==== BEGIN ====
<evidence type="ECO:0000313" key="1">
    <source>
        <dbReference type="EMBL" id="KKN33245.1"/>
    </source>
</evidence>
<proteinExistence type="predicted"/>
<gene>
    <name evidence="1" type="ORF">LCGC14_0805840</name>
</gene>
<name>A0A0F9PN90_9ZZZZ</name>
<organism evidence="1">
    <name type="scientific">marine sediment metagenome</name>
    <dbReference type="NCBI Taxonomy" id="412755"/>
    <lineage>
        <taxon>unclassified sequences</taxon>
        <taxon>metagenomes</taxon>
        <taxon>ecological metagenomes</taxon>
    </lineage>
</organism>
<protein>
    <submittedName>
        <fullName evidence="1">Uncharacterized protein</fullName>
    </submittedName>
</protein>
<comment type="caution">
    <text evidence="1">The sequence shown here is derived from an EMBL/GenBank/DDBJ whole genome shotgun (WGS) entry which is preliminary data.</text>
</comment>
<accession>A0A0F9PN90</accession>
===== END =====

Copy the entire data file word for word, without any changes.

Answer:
<evidence type="ECO:0000313" key="1">
    <source>
        <dbReference type="EMBL" id="KKN33245.1"/>
    </source>
</evidence>
<proteinExistence type="predicted"/>
<gene>
    <name evidence="1" type="ORF">LCGC14_0805840</name>
</gene>
<name>A0A0F9PN90_9ZZZZ</name>
<organism evidence="1">
    <name type="scientific">marine sediment metagenome</name>
    <dbReference type="NCBI Taxonomy" id="412755"/>
    <lineage>
        <taxon>unclassified sequences</taxon>
        <taxon>metagenomes</taxon>
        <taxon>ecological metagenomes</taxon>
    </lineage>
</organism>
<protein>
    <submittedName>
        <fullName evidence="1">Uncharacterized protein</fullName>
    </submittedName>
</protein>
<comment type="caution">
    <text evidence="1">The sequence shown here is derived from an EMBL/GenBank/DDBJ whole genome shotgun (WGS) entry which is preliminary data.</text>
</comment>
<accession>A0A0F9PN90</accession>